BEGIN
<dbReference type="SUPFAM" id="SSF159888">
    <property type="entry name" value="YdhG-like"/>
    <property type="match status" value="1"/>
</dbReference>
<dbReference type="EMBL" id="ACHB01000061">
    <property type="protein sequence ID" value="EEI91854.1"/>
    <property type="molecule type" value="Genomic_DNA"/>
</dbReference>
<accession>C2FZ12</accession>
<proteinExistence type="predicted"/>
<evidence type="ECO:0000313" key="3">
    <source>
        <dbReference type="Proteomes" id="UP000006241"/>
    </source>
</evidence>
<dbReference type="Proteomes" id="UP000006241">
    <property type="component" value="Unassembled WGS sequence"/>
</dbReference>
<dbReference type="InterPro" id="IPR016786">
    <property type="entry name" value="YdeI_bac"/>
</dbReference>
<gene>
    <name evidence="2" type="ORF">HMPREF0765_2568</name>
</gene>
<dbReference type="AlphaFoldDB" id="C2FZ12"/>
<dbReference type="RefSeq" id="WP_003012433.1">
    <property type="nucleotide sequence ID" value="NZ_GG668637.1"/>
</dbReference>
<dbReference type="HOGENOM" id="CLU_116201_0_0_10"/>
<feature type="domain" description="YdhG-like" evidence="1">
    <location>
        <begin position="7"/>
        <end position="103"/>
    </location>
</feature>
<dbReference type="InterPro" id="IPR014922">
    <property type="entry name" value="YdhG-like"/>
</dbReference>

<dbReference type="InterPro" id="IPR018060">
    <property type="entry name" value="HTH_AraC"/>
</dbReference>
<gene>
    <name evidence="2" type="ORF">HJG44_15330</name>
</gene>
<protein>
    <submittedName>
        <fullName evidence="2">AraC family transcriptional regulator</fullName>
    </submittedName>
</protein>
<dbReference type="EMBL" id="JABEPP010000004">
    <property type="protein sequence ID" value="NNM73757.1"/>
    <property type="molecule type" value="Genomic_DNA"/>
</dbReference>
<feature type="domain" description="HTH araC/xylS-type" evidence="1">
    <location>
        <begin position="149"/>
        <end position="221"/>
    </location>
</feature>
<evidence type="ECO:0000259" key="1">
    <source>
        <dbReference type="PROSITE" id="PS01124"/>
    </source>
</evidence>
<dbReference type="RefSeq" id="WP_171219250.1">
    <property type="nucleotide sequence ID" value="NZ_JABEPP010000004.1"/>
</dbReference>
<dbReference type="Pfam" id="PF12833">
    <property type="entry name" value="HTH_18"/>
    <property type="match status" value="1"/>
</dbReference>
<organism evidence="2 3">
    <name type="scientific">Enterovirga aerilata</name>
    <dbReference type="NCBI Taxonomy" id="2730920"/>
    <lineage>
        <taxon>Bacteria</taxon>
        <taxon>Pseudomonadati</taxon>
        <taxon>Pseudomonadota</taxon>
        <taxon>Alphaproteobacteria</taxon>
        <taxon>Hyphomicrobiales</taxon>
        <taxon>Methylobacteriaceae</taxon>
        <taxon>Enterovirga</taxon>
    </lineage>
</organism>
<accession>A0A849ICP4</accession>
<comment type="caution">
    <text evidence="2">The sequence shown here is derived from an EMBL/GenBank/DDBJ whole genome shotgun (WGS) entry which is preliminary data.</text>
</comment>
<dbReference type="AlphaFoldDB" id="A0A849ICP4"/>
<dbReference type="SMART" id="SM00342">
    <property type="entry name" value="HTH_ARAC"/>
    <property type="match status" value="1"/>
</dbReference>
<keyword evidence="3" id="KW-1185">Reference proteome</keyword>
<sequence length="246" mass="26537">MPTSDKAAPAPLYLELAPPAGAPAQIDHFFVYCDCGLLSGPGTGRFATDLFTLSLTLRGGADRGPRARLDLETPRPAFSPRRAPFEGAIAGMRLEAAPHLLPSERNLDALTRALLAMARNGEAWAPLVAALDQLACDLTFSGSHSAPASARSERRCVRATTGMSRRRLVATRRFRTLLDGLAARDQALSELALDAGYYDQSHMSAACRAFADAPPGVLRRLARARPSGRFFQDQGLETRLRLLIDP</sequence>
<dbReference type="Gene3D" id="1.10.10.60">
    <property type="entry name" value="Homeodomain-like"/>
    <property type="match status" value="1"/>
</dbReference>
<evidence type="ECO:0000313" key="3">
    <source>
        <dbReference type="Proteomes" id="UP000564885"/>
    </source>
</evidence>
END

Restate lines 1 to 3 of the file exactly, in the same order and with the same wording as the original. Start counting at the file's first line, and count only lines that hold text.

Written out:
<dbReference type="SUPFAM" id="SSF159888">
    <property type="entry name" value="YdhG-like"/>
    <property type="match status" value="1"/>